The Destructiveness of Perfectionism Implications for the Treatment of Depression
The article "The Destructiveness of Perfectionism: Implications for the Treatment of Depression" used research findings along with anecdotal evidence to support their idea of a connection between individuals' problems with perfectionism and the development of depression. Certain investigations and research provide evidence that perfectionism has a role in adaptive and maladaptive functioning including disorders such as depression and suicide. Some main points the article uses to support these assertions include the stories of three prominent respected men, all with perfectionism crises that committed suicide. The article points out the relationship between these facts, and how this problem may have developed into depression, leading to the eventual suicides. Through cross-examinations of several studies to define categories of perfectionism, two specific ones were generated. These two categories, self-oriented perfectionism and socially prescribed perfectionism, further relate to two types of depression. These types, introjective (self-critical) depression and anaclitic (dependent) depression, correspond respectively to the above mentioned categories. Some antecedents of self-critical, or introjective, depression were mentioned and analyzed in this article. Some identified precursors were disrupted parent-child relations, and childhood experiences of nonapproving or inconsistently approving parents with love that is conditional upon success. The article also addresses the implications of these findings on courses of treatment for depression. It is acknowledged that patients suffering from this perfectionism-derived depression must relinquish certain aspects of their current identification and adopt new identities they develop for themselves.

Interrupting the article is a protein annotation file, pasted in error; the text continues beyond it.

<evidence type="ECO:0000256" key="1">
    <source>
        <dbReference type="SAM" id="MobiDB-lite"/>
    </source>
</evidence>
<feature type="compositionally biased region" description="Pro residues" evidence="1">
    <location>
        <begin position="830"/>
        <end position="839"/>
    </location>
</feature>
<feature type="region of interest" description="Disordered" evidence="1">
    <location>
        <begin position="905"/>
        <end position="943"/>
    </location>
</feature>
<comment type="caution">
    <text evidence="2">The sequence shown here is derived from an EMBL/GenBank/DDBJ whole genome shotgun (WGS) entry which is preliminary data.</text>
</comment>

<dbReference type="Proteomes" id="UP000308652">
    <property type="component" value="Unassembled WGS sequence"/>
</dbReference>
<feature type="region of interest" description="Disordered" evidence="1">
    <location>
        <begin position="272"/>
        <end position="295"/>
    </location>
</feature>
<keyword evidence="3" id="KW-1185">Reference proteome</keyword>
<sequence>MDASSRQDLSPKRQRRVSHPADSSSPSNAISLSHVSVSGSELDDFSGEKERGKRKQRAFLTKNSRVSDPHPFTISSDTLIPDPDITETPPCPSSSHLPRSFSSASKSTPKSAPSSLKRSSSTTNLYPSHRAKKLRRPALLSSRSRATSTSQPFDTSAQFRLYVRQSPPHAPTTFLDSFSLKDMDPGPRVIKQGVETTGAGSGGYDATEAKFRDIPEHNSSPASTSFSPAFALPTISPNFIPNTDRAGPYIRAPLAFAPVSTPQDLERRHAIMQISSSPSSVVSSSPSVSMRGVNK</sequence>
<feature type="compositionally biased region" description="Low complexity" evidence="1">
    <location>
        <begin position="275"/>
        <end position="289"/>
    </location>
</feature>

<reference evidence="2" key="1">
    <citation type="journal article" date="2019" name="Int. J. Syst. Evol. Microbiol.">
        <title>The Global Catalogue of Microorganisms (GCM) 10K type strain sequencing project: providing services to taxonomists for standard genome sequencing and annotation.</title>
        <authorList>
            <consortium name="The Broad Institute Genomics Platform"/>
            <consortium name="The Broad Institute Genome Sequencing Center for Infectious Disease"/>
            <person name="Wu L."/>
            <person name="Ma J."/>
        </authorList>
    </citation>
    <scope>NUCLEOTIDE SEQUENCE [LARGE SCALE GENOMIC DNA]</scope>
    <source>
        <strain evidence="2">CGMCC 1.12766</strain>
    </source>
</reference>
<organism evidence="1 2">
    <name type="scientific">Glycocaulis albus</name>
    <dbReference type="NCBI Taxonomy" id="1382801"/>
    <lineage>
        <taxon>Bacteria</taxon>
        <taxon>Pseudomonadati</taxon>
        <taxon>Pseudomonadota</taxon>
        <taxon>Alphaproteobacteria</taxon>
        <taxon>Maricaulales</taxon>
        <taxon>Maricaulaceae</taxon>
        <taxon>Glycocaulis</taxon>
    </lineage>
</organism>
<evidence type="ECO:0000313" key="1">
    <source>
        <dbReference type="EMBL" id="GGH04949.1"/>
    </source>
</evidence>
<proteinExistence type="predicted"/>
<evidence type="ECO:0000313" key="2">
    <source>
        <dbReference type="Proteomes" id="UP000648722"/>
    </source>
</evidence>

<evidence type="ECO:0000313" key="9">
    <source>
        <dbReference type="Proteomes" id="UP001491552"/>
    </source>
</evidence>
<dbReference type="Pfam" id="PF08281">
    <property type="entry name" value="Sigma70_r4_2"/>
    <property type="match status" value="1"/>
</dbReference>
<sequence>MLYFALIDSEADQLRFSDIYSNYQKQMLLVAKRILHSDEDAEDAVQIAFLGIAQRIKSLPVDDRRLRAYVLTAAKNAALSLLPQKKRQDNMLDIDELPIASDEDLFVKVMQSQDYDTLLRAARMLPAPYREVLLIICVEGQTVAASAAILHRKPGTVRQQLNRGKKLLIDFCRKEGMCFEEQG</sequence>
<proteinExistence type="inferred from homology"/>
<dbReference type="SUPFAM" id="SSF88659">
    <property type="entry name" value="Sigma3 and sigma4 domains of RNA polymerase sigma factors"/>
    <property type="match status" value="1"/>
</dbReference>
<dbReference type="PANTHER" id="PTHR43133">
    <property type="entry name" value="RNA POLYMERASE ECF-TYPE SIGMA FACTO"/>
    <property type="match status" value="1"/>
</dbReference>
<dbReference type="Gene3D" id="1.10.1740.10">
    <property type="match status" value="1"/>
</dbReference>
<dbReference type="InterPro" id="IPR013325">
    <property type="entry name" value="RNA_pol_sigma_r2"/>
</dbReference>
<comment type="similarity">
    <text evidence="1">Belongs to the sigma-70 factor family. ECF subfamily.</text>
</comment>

The article does all of these things effectively, and one main strength of this article would be the way in which it identified, step by step, how perfectionism can actually be linked to developing depression. It showed both actual investigative evidence and detailed reports of real-life evidence of the role of intense perfectionism in suicidal behavior. However, a weakness of the article is the attempt to discuss and cover too many topics in one article, with not all of the information being necessary to the goal of the article.
This article covers topics that can be analyzed in many different ways through different approaches. In addressing the idea of parental involvement in the later development of problems with perfectionism, the article can be classified in the field of developmental psychology. It studies the factors, such as nonapproving or inconsistently approving parents, or overly controlling and critical parents, that may contribute to the development of a problem with perfectionism as an adult. This problem may then lead to depression, which is the main focus of the article, and the...